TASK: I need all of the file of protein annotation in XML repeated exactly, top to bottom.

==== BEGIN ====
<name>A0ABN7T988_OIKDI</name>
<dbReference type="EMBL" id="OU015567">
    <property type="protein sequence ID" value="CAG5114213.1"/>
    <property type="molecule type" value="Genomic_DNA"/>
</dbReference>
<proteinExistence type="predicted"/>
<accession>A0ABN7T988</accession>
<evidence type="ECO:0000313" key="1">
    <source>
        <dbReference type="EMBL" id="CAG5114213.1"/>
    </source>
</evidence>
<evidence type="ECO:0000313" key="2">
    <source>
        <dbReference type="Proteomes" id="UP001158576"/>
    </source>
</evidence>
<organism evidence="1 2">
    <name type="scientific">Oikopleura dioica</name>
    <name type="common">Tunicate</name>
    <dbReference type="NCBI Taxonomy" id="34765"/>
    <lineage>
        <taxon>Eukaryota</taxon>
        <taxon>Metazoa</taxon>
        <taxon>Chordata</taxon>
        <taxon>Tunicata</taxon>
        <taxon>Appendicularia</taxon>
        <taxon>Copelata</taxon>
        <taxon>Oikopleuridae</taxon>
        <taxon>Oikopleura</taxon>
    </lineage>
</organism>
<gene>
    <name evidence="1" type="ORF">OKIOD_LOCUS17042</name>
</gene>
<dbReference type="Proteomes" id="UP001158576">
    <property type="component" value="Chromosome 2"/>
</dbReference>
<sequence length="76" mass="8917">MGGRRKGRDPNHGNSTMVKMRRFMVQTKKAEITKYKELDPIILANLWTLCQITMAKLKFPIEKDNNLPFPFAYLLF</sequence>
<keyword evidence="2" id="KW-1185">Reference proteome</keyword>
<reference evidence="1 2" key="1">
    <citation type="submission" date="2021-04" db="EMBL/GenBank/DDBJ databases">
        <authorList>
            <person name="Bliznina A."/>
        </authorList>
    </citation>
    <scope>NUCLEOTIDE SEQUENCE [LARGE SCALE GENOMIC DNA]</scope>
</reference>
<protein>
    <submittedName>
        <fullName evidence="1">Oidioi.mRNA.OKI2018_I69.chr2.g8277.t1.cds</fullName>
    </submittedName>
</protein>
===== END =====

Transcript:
<name>A0ABN7T988_OIKDI</name>
<dbReference type="EMBL" id="OU015567">
    <property type="protein sequence ID" value="CAG5114213.1"/>
    <property type="molecule type" value="Genomic_DNA"/>
</dbReference>
<proteinExistence type="predicted"/>
<accession>A0ABN7T988</accession>
<evidence type="ECO:0000313" key="1">
    <source>
        <dbReference type="EMBL" id="CAG5114213.1"/>
    </source>
</evidence>
<evidence type="ECO:0000313" key="2">
    <source>
        <dbReference type="Proteomes" id="UP001158576"/>
    </source>
</evidence>
<organism evidence="1 2">
    <name type="scientific">Oikopleura dioica</name>
    <name type="common">Tunicate</name>
    <dbReference type="NCBI Taxonomy" id="34765"/>
    <lineage>
        <taxon>Eukaryota</taxon>
        <taxon>Metazoa</taxon>
        <taxon>Chordata</taxon>
        <taxon>Tunicata</taxon>
        <taxon>Appendicularia</taxon>
        <taxon>Copelata</taxon>
        <taxon>Oikopleuridae</taxon>
        <taxon>Oikopleura</taxon>
    </lineage>
</organism>
<gene>
    <name evidence="1" type="ORF">OKIOD_LOCUS17042</name>
</gene>
<dbReference type="Proteomes" id="UP001158576">
    <property type="component" value="Chromosome 2"/>
</dbReference>
<sequence length="76" mass="8917">MGGRRKGRDPNHGNSTMVKMRRFMVQTKKAEITKYKELDPIILANLWTLCQITMAKLKFPIEKDNNLPFPFAYLLF</sequence>
<keyword evidence="2" id="KW-1185">Reference proteome</keyword>
<reference evidence="1 2" key="1">
    <citation type="submission" date="2021-04" db="EMBL/GenBank/DDBJ databases">
        <authorList>
            <person name="Bliznina A."/>
        </authorList>
    </citation>
    <scope>NUCLEOTIDE SEQUENCE [LARGE SCALE GENOMIC DNA]</scope>
</reference>
<protein>
    <submittedName>
        <fullName evidence="1">Oidioi.mRNA.OKI2018_I69.chr2.g8277.t1.cds</fullName>
    </submittedName>
</protein>